The bottom line
Mercury’s higher-than-average rates and mixed customer service ratings mean that it’s not one of our top car insurance companies, though it does offer a range of discounts, including savings for low-mileage drivers who report their annual mileage.
But Mercury’s poor claims satisfaction ratings make it tough to justify the cost, unless you already have home insurance and can bundle coverages for extra savings.
No gap insurance or new car replacement coverage
Low customer service ratings
Basic coverages offered
Mercury has all of the types of car insurance most drivers will need. Car insurance requirements vary depending on where you live, but may include any (or all of) the following:
Bodily injury liability: Covers the cost of the other driver’s injuries if you hurt them in an at-fault accident.
Property damage liability: Covers the cost of property damage that you cause in an at-fault accident.
Collision coverage: Covers damage to your own car after a collision with another driver or object, whether or not you were at fault.
Comprehensive coverage: Covers damage to your own car not caused by a collision, like damage caused by falling tree branches, hailstorms, and flooding.
Uninsured/underinsured motorist: Covers accidents caused by someone without car insurance or without enough insurance to pay for the damage.
Personal injury protection: Also called no-fault insurance, PIP covers injuries to you and your passengers after an accident, along with things like lost income or childcare costs.
Medical payments: Covers the cost of injuries to you and your passengers after an accident, though the limits are usually lower than PIP.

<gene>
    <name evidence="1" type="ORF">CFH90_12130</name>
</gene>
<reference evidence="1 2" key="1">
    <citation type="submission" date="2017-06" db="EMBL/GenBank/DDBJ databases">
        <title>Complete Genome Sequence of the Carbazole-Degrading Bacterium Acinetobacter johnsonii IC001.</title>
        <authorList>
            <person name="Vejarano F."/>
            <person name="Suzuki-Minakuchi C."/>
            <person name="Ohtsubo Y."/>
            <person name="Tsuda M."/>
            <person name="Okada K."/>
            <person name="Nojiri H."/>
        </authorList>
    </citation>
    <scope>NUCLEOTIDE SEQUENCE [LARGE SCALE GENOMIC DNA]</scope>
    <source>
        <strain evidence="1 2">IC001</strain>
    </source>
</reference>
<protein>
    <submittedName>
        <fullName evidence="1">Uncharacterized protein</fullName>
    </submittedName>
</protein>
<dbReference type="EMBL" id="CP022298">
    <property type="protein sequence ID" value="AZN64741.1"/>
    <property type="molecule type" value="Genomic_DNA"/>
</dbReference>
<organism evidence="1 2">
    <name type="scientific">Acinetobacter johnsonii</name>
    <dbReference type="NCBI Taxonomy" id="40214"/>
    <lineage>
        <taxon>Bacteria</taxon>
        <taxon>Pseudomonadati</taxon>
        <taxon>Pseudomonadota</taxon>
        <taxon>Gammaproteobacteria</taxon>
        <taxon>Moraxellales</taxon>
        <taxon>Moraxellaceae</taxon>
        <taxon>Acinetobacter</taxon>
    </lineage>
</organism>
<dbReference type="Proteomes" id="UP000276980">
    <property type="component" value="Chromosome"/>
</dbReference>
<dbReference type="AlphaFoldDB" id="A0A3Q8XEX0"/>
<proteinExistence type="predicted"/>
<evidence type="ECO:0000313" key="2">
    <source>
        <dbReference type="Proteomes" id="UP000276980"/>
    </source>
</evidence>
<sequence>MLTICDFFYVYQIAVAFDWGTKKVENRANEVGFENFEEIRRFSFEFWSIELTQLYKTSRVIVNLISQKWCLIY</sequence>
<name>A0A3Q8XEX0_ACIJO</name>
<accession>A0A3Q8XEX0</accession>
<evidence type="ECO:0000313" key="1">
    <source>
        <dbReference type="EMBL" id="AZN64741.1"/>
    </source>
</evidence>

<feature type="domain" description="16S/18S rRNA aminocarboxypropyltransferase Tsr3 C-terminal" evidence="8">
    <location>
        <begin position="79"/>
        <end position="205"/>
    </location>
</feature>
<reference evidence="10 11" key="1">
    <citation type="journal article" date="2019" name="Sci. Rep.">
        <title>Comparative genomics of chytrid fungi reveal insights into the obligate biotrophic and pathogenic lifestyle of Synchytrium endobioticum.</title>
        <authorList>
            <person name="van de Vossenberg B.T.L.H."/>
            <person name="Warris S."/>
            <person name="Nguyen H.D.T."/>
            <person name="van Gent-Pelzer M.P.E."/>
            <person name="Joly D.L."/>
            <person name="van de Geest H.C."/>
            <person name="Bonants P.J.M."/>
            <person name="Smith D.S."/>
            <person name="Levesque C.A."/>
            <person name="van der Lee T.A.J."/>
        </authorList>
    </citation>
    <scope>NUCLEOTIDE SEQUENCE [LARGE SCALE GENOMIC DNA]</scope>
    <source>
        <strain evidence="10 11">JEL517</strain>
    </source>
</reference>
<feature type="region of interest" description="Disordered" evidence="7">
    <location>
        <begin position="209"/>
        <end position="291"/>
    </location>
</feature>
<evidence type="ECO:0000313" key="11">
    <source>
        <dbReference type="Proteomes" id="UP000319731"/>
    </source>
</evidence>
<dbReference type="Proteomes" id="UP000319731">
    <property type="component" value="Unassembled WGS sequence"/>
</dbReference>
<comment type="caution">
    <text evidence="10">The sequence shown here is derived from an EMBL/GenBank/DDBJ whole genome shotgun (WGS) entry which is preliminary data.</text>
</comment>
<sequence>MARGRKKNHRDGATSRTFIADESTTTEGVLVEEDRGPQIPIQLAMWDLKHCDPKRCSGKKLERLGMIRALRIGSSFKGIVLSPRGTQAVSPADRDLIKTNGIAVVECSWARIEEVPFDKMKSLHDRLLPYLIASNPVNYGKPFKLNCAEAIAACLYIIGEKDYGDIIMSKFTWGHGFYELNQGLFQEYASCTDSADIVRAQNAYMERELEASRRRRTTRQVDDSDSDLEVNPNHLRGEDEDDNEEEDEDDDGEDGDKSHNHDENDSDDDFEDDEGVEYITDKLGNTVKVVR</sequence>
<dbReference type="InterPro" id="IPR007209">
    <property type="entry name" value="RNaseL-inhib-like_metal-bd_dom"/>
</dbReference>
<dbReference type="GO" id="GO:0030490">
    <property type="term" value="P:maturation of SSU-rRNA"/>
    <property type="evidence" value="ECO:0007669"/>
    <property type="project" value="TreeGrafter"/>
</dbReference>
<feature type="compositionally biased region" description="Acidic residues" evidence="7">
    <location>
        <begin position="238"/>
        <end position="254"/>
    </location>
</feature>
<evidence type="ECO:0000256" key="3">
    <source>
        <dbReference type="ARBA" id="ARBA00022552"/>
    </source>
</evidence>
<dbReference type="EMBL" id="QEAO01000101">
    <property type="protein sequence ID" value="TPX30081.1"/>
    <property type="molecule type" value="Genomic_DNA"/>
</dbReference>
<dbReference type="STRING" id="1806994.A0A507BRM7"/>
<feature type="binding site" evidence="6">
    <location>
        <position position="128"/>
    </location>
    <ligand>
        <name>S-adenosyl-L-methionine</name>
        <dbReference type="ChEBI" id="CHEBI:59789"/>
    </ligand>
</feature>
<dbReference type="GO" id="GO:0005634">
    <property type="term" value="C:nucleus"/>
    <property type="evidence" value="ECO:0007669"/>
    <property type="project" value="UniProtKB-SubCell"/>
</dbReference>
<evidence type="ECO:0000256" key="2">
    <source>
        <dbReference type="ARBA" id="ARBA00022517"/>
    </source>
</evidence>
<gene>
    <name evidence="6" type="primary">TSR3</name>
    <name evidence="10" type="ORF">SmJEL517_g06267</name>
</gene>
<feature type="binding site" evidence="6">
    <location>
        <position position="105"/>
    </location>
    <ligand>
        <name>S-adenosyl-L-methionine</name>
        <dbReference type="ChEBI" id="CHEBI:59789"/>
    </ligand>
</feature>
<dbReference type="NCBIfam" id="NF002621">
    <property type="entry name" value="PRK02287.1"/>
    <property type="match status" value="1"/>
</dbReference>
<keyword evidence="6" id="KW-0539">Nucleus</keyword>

Additional coverages offered
Mercury doesn’t offer drivers many ways to upgrade their policy with more forms of coverage, but it does have a couple of useful add-ons. Drivers can add the following extra types of coverage to their Mercury policy:
Rideshare insurance: Also called Transportation Network Coverage, this add-on ensures that rideshare drivers are fully protected while on the clock for services like Uber or Lyft.
Rental reimbursement: Covers $30 to $100 per day for up to 30 days for replacement transportation while your car is in the shop after a covered accident.
Roadside assistance: Covers fuel delivery, towing, locksmith, battery change, and flat-tire service if your vehicle breaks down.
We compared Mercury’s costs with other insurance companies by analyzing rates from every state and the District of Columbia. Our sample driver was 30 years old, with a clean driving record, average credit, and a 2017 Toyota Camry. We found that the car insurance from Mercury is more expensive than the national average, but it might be cheaper depending on your state.
Mercury scored 830 on the 2022 J.D. Power U.S. Auto Claims Satisfaction Study, which measures how policyholders feel about their insurer’s claims process, including service and eventual settlement. This is lower than the industry average of 880.
Mercury also earned a below-average score of 695 on the J.D. Power 2022 U.S. Insurance Digital Experience Study, which looks at how satisfied customers are with a company’s digital offerings. But when it comes to complaints filed with the National Association of Insurance Commissioners, Mercury has fewer far complaints than average.
We compared Mercury’s coverage options to competitors to see how it stacked up. We counted up Mercury’s total offerings, then indexed its score relative to competitors. We found that Mercury offers drivers fewer coverage add-ons than most competitors.
We compared Mercury’s financial strength — its overall stability and ability to pay claims — to other companies using ratings from trusted third-parties like A.M. Best and Moody's. Mercury received ratings of A from A.M. Best and A2 from Moody’s. It was not rated by S&P.
Cost of Mercury car insurance
The average cost of car insurance from Mercury is $215 per month, or $2,577 a year. That’s $79 more expensive per month than the national average. That said, Mercury may be more affordable depending on where you live.
Average annual rate for Mercury
Required state minimum
Full coverage ($50,000/$100,000)
Full coverage ($100,000/$300,000)